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Pygame es la biblioteca mas usada comunmente para crear juegos en Python. En su diseño es como una envolutura sobre la biblioteca de Simple DirecMedia llamada comunmente e(SDL),l cual provee de una interfaz de bajo nivel hecha para crear juegos razonablemente eficientes. Ver COMO Desarrollo de Juegos o Envoltura Pygame ppara mas detalles de su uso.

Contents

Pygame en la OLPC XO

El trabajo continuo hace que Pygame via SDL interactue con el ambiente de Sugar (GTK y DBUS). Discusiones y anuncios usualmente ocurren en la OLPC Games info/devel OLPC Lista de Desarrollo. Existe una envoltura Pygame-a-Sugar mantenido para la XO llamada 'olpcgames'. Para aprender a usarla, vea COMO desarrollo de juegos. Ver Envolutar Pygames para la documentación y otros topicos.

Bibliotecas

Existe un numero de bibliotecas escritas sobre el sistema de Pygames el cual provee un mecanismo simple para crear juegos de ciertos tipos. Estas librerias hacen posible para niños pequeños escribir juegos y para niños mas grandes escribir juegos suficientemente pulidos para distribuir a otros.

Sobre las biliotecas escritas sobre Pygame puede ser útil es configurar un su-curriculum de desarrollo de Juegos (o simplemente en hacer mas facil el desarrollo de juegos para la OLPC):

Lectura introductoria

Discusion y razonamiento

Los juegos son una parte importante del aprendizaje. Los proyectos basados en pygame que pueden ser utiles a los niños que quiere desarrollar juegos para si mismos y para sus amigos.

La idea es de desarrollar un curriculum para los maestros y niños mayores para que programen juegos para OLPC usando Python y Pygame. Entonces podran escribir juegos/actividades para el ambiente Childsplay para niños mas jovenes.

Correo original enviado para Mamading Ceesay a la lista de Python-UK el Viernes 20 de Mayo 2005:

One of the threads at the last London Python Meetup was about Python
for Kids.  Specifically about how to get kids into Python programming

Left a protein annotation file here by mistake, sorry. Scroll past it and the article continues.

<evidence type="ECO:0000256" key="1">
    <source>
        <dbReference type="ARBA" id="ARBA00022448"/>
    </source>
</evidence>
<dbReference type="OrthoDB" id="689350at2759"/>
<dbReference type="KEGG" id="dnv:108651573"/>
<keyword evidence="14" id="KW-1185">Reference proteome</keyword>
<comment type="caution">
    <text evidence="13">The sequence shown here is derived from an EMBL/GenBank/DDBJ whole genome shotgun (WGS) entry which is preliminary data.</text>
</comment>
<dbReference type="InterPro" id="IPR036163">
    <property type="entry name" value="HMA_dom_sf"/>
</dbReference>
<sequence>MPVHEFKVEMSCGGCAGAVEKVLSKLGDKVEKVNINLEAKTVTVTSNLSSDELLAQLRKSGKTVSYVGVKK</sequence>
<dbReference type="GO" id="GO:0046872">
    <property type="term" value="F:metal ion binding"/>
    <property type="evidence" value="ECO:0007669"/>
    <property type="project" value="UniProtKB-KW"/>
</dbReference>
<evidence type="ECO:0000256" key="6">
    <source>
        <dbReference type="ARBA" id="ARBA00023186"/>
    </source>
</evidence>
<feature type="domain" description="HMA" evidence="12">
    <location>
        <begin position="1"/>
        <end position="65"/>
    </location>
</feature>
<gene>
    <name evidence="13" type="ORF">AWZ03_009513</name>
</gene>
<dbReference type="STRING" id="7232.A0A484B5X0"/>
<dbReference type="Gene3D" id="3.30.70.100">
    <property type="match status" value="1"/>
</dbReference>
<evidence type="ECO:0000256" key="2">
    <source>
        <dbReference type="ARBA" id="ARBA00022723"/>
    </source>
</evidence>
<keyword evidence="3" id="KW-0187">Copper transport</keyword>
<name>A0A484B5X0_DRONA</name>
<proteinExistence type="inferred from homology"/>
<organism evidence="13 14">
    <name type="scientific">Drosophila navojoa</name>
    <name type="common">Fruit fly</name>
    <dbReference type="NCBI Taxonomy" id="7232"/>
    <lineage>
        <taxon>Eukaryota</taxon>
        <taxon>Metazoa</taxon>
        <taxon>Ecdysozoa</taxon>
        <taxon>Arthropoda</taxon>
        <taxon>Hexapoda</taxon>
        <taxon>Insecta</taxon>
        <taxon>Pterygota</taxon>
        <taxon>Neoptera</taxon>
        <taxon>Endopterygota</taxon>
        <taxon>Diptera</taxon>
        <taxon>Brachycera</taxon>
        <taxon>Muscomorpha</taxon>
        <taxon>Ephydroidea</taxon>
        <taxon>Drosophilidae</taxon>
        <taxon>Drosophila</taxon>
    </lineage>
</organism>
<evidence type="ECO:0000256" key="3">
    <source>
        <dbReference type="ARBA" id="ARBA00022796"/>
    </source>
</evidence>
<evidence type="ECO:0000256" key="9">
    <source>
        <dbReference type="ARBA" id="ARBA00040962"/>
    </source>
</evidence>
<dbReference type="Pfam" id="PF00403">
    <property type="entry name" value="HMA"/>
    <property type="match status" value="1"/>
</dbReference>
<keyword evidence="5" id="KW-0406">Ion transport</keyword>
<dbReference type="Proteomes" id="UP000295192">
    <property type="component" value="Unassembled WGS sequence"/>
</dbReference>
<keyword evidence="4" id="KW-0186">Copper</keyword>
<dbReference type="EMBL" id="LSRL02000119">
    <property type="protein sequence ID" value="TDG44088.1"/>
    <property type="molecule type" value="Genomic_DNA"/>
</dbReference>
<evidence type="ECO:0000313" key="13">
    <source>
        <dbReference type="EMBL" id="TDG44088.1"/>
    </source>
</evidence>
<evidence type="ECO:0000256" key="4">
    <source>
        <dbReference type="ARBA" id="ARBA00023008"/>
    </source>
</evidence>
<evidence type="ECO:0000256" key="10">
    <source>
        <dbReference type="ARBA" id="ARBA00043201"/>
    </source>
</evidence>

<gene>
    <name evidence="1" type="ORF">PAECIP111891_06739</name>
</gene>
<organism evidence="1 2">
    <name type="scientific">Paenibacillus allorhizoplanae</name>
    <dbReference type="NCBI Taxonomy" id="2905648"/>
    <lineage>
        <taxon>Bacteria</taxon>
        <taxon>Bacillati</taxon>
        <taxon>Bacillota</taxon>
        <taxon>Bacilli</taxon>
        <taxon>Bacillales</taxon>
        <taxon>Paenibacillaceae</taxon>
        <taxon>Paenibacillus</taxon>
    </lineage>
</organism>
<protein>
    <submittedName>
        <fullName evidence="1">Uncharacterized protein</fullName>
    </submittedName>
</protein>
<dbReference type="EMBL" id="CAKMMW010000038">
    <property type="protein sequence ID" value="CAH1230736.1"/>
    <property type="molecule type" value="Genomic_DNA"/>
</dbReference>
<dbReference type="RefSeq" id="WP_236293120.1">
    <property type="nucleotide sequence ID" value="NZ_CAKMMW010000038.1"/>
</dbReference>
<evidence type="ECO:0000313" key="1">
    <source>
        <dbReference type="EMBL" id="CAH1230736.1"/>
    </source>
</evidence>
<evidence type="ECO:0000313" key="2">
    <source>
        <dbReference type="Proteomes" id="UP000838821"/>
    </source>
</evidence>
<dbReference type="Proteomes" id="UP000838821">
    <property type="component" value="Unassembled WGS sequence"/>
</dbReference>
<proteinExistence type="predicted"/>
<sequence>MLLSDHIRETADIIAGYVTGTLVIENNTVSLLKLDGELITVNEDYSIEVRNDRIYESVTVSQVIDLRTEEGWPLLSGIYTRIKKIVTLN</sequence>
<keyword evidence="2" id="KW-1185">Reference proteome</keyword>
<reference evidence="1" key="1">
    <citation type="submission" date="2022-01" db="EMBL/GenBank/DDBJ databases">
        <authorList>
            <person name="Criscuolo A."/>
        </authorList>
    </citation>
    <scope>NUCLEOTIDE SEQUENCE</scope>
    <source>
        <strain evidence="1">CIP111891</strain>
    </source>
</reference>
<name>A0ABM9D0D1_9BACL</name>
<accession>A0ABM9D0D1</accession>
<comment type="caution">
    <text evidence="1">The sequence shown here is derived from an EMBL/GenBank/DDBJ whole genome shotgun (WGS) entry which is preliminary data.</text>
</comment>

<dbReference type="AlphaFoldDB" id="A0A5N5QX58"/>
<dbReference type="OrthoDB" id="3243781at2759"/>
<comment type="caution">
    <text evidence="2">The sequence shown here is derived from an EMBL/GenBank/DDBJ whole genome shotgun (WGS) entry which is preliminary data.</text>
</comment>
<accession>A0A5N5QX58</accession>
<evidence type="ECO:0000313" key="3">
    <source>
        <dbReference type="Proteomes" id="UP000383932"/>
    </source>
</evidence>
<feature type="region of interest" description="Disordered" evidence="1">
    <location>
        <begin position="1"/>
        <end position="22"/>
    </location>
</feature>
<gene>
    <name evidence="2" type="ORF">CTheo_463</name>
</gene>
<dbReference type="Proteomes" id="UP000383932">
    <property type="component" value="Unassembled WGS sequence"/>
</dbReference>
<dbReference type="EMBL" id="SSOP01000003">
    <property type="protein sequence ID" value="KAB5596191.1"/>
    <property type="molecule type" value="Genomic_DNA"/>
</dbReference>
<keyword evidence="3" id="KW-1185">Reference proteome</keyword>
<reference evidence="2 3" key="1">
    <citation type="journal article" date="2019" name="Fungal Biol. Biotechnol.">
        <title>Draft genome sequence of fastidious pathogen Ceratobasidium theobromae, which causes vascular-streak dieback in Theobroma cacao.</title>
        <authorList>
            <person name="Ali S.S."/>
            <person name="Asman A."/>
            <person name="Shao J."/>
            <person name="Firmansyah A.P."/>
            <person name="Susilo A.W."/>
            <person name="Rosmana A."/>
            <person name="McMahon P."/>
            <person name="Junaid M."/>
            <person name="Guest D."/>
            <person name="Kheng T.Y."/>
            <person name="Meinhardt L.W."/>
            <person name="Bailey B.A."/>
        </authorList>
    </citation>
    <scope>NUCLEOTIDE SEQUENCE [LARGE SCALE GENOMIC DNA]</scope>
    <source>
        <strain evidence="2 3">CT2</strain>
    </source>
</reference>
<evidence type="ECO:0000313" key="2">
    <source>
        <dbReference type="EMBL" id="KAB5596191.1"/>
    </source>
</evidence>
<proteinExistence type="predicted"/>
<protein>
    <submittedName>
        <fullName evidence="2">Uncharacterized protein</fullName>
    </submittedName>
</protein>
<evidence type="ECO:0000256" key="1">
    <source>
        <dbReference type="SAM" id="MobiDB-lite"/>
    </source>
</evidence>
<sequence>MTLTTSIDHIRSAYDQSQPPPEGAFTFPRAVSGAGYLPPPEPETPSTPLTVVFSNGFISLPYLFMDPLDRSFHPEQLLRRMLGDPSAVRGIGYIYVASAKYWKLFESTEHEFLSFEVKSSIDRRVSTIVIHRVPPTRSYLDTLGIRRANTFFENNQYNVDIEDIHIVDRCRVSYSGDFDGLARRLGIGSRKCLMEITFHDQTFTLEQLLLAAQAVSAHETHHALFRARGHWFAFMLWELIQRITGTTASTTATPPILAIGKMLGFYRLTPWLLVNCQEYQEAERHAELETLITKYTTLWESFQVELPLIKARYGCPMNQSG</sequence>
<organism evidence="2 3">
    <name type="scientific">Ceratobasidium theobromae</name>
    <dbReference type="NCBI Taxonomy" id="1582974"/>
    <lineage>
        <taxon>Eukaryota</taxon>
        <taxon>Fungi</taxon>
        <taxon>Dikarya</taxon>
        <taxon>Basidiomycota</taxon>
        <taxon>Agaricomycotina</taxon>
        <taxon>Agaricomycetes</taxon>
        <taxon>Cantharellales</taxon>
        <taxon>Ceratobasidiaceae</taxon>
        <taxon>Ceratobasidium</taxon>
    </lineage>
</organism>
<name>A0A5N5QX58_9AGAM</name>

and possibly how to get Python taught in Schools.  There was mention
of the Livewires python tutorial material for example.

Simon B. in particular (IIRC) was interested in Turtle Graphics for
Python (a la Logo).  Along similar lines, but drawing upon the Karel
the Robot tradition there is
RUR-PLE where there is a robot that is controlled using Python syntax,
 there is a set of lessons provided where the student has to
accomplish progressively complex tasks with the robot using Python
syntax introduced in the course of the lessons.  An overview of
RUR-PLE can be found at  http://rur-ple.sourceforge.net/en/help.htm. 
It's based on wxPython.

I have a young nephew who has just reached school age, so right now
I'm more concerned about him having educational games and software
than programming.  Being able to extend/enhance the software in Python
would be useful though.  Childsplay http://childsplay.sourceforge.net/
is just the thing, it's a suite of educational games for young
children along similar lines to Gcompris but without the C/C++ code
and GNOME dependencies.  It's based on Pygame and is cross-platform. 
It only has two games bundled, you have to install the plugins to get
the other available games.  Games are written as plugins in python
that run in the Childsplay environment.  Ideally, you might get your
older kids to write new game plugins to keep your younger ones amused,
just an idle thought! ;-)  Anyway, I intend to try out Childsplay on
the nephew this weekend.

Follow-up email sent by Mamading Ceesay to the Python-UK mailing list on Saturday 11th June 2005:

The nephew loves it and will nag me to fire up my laptop so that he
can run Childsplay.  Especially the PacKids game, which is quite
useful from the spelling and pronounciation perspective as well as
being entertaining.

The main drawback with Childsplay so far, is that most of the
games/activities are lacking in levels.  The project clearly needs
more developers to add more  levels and games/activities.  Perhaps it
might even be worth organizing a sprint at something like the rumoured
forthcoming PyCon UK.  Alternatively, the London Python Meetup crew
might like to do something.

Follow-up email sent by Mamading Ceesay to the Python-UK mailing list on Friday 21 October 2005:

Check out the Livewires course and see if it suits:
http://www.livewires.org.uk/python/

Alternatively, there's a new Beginning Python book which has 10
projects to build in the last third of the book:
http://apress.com/book/bookDisplay.html?bID=10013

I have been toying with the idea of getting some funding to develop
and run a Python course for kids with a focus on Game and Multimedia
programming.

First milestone - contact Pygame and Childsplay developer mailing lists to garner developer interest in this project.

Ver tambien

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